Leg 2: 05-07 July 2013
There’s no denying we made a complete pig’s ear of this leg and it started at the planning stage…
We took the bonus listings back to our room to start to plan for leg two which was to finish on 7th July in Sacramento, a mere 2467 miles away.
Everyone has their own method for sorting out routes. We go through the listings and colour code the bonuses high (red), medium (green), low (blue) then try to work out a route with as many reds/greens as possible.
There was a combination bonus which gave an extra 10,500 points for completing all 34 ‘Pony Express’ bonuses. We seriously looked at this but each of the 34 bonuses was relatively low value so it would rely on getting to all 34 and ensuring we made no mistake with any of them. It really was an all or nothing option that we decided not to risk. We looked at the other options and chose a route that would take us to Denver for a couple of red bonuses. With hind-sight we were too ambitious with our planning and ended up dropping a few bonuses en route; fortunately they were low value.
Our downfall on this leg was that we completely missed the key bonus – a trip to Pikes Peak Cog Railway for a massive 8666 points, more than eight times the value of any other single bonus waypoint. We’ve no idea how we missed it, our entire route should have been built round it, but miss it we did.
Anyway, here’s what we did.
This delightful ride was our first stop – we had to take a ride and get our picture whilst on the train. The driver and conductor were very enthusiastic (being volunteers) and gave us a potted history of the car, they were very interesting to listen to. We were excited to learn that the train we were in was the original ‘Streetcar Named Desire’. (Now I’ve got to get the book and read it).
Anyone not familiar with Iron Butt Rally rules may be wondering why our ‘flag’ is in all of the pictures. Well, the flag is an essential part of the rally. It has a number unique to each rider, in our case 43, and proves we took the photo as part of the rally and didn’t dredge it up from a previous visit. As we are a rider and pillion pair one of us also has to be in every photo. Most photos only require the flag and one of us but occasionally the instructions require the bike to be in the photo and sometimes the rider him/herself. In the latter case we both have to be in the picture. If the flag is lost you, or in our case both of us, have to be in all the photos from the point at which we lost the flag to the end of the rally and points are lost at the final checkpoint. It sounds simple doesn’t it? After thousands of miles and days of riding it’s very easy to make a mistake and people do. One of our friends got it into his head there were only 33 Pony Express bonuses and didn’t go to the 34th, another rider got to all 34 but forgot to include his bike in one of the pictures that required it. All that effort for so little reward. It’s heartbreaking but that’s the Iron Butt Rally.
We had to go to a museum to photograph a specific bike. Unfortunately the bike was off for renovation so after a quick check with Lisa, the Rally Master, we left with alternative proof of our visit. That was a nice quick stop then off to the next one which was a gravestone in a huge graveyard. When we got there we stopped at the cemetery map and Kevin asked “What are we looking for?”. I said “Get the listing”. He said “You had it”. I said “I haven’t got it”….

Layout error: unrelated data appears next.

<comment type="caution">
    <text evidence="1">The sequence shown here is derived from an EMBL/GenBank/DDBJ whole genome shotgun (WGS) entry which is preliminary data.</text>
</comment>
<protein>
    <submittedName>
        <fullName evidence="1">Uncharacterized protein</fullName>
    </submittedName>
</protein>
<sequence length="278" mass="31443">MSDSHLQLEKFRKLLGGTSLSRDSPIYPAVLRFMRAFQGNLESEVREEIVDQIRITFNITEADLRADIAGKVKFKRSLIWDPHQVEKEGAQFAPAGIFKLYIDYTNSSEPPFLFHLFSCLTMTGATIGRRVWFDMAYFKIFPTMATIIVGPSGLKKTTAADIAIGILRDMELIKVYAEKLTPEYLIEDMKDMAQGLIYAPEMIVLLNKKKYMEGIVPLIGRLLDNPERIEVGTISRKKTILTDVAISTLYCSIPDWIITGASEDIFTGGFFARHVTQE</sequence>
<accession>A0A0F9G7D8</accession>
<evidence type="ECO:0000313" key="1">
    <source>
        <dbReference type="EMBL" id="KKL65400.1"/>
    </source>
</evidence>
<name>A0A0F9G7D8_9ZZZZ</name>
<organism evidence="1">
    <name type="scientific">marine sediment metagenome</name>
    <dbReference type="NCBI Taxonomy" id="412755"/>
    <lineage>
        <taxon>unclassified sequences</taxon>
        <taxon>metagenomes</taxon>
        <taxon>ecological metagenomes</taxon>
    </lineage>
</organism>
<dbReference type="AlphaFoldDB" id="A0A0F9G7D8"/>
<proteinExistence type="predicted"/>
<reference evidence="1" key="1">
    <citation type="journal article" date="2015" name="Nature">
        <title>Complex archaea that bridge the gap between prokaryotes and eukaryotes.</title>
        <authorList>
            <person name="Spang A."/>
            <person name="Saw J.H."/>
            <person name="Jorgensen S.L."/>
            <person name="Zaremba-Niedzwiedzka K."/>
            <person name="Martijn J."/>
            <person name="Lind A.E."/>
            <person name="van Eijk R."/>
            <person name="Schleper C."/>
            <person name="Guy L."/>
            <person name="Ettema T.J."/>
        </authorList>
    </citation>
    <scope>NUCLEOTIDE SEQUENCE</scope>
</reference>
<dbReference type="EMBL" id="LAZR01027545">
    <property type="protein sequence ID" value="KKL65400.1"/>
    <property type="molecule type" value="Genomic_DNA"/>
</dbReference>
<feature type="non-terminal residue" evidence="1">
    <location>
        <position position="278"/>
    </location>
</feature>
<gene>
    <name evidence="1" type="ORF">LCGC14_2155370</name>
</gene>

Sinking feeling. Where the heck was it?
We decided I must have left it at the museum. I felt sick. Without that listing our rally was over. Luckily it was only 15 miles away. On another bonus it could have been hundreds of miles away. We retraced our steps, praying no-one had picked it up by mistake.
Luckily when we got back to the museum there it was, just where I had left it! Phew! OK, calm down, back to the cemetery. Put it behind us and look forward.
Everything is bigger scale than at home, including the grain silos (I assume this is what they are). Truly on an industrial scale. Kevin commented that he thought I only take ‘pretty’ pictures so I’m endeavouring to take some more of the ‘grittier’ side of things. Apologies if some of the pictures later on are not so pleasing on the eye.
One very small (100 points) bonus was in the United States Air Force Museum where we had to photograph the Mercury Spacecraft. The museum is HUGE and we had to walk (well, trot actually) all the way to the back, through crowds of people, to get to the Space section. All for 100 points! Well worth it though as the museum is fascinating and we will definitely try to get back there to have a proper look before heading home.
Considering how many miles we are all travelling and how many different bonus locations there are, it is surprising that you do occasionally meet up with other nutters er, riders, at the stops. This is Ian, another Aussie, who we saw on a couple of consecutive stops. He was always very cheerful and a delight to meet. He was happy to spend a few minutes chatting and even took a photo of us. The photo was taken in a tiny village with a commemorative plaque for a biplane and train race (sounds like something Top Gear would get up to) on an interchange with the delightfully silly name of ‘East Scroggin Avenue’
One of Kevin’s promises to me was that we would spend each night in a proper bed. Six hours was our aim but we didn’t always make it. We had a five hour stop this evening and got up early ready to tackle some of the Pony Express bonuses. The first one was the starting point for the riders’ 2000 mile journey. They took 10 days to ride it and having ridden it on today’s modern ‘steel horse’ I have every admiration for those tough guys. I was surprised when Kevin told me the Pony Express was very short-lived and reading about it later I saw it only lasted 18 months before being superseded by the telegraph. Somehow the romance of it has got into our psyche and everyone knows about it.